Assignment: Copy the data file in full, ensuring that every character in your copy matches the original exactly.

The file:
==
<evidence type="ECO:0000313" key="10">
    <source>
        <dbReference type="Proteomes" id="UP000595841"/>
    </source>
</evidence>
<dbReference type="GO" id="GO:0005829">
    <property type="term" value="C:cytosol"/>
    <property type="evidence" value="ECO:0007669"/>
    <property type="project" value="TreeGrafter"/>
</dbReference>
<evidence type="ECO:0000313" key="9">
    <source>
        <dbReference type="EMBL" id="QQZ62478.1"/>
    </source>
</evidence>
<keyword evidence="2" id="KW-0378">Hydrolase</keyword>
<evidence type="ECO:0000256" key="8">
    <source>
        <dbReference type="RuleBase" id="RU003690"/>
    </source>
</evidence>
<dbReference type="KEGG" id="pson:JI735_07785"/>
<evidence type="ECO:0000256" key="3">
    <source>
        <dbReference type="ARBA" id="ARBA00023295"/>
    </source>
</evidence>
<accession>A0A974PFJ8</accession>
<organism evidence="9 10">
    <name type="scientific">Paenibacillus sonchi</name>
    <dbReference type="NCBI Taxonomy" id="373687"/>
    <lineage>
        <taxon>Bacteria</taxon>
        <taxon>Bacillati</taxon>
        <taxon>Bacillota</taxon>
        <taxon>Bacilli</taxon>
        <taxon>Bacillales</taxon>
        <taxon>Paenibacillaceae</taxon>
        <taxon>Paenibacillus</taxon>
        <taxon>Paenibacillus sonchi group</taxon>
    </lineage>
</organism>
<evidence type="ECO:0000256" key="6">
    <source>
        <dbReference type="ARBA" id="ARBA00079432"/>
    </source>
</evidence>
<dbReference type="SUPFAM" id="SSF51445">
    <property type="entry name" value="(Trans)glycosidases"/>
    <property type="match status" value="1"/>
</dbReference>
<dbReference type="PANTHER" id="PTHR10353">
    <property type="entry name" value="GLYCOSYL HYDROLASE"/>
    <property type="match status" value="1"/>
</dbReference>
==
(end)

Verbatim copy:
<evidence type="ECO:0000313" key="10">
    <source>
        <dbReference type="Proteomes" id="UP000595841"/>
    </source>
</evidence>
<dbReference type="GO" id="GO:0005829">
    <property type="term" value="C:cytosol"/>
    <property type="evidence" value="ECO:0007669"/>
    <property type="project" value="TreeGrafter"/>
</dbReference>
<evidence type="ECO:0000313" key="9">
    <source>
        <dbReference type="EMBL" id="QQZ62478.1"/>
    </source>
</evidence>
<keyword evidence="2" id="KW-0378">Hydrolase</keyword>
<evidence type="ECO:0000256" key="8">
    <source>
        <dbReference type="RuleBase" id="RU003690"/>
    </source>
</evidence>
<dbReference type="KEGG" id="pson:JI735_07785"/>
<evidence type="ECO:0000256" key="3">
    <source>
        <dbReference type="ARBA" id="ARBA00023295"/>
    </source>
</evidence>
<accession>A0A974PFJ8</accession>
<organism evidence="9 10">
    <name type="scientific">Paenibacillus sonchi</name>
    <dbReference type="NCBI Taxonomy" id="373687"/>
    <lineage>
        <taxon>Bacteria</taxon>
        <taxon>Bacillati</taxon>
        <taxon>Bacillota</taxon>
        <taxon>Bacilli</taxon>
        <taxon>Bacillales</taxon>
        <taxon>Paenibacillaceae</taxon>
        <taxon>Paenibacillus</taxon>
        <taxon>Paenibacillus sonchi group</taxon>
    </lineage>
</organism>
<evidence type="ECO:0000256" key="6">
    <source>
        <dbReference type="ARBA" id="ARBA00079432"/>
    </source>
</evidence>
<dbReference type="SUPFAM" id="SSF51445">
    <property type="entry name" value="(Trans)glycosidases"/>
    <property type="match status" value="1"/>
</dbReference>
<dbReference type="PANTHER" id="PTHR10353">
    <property type="entry name" value="GLYCOSYL HYDROLASE"/>
    <property type="match status" value="1"/>
</dbReference>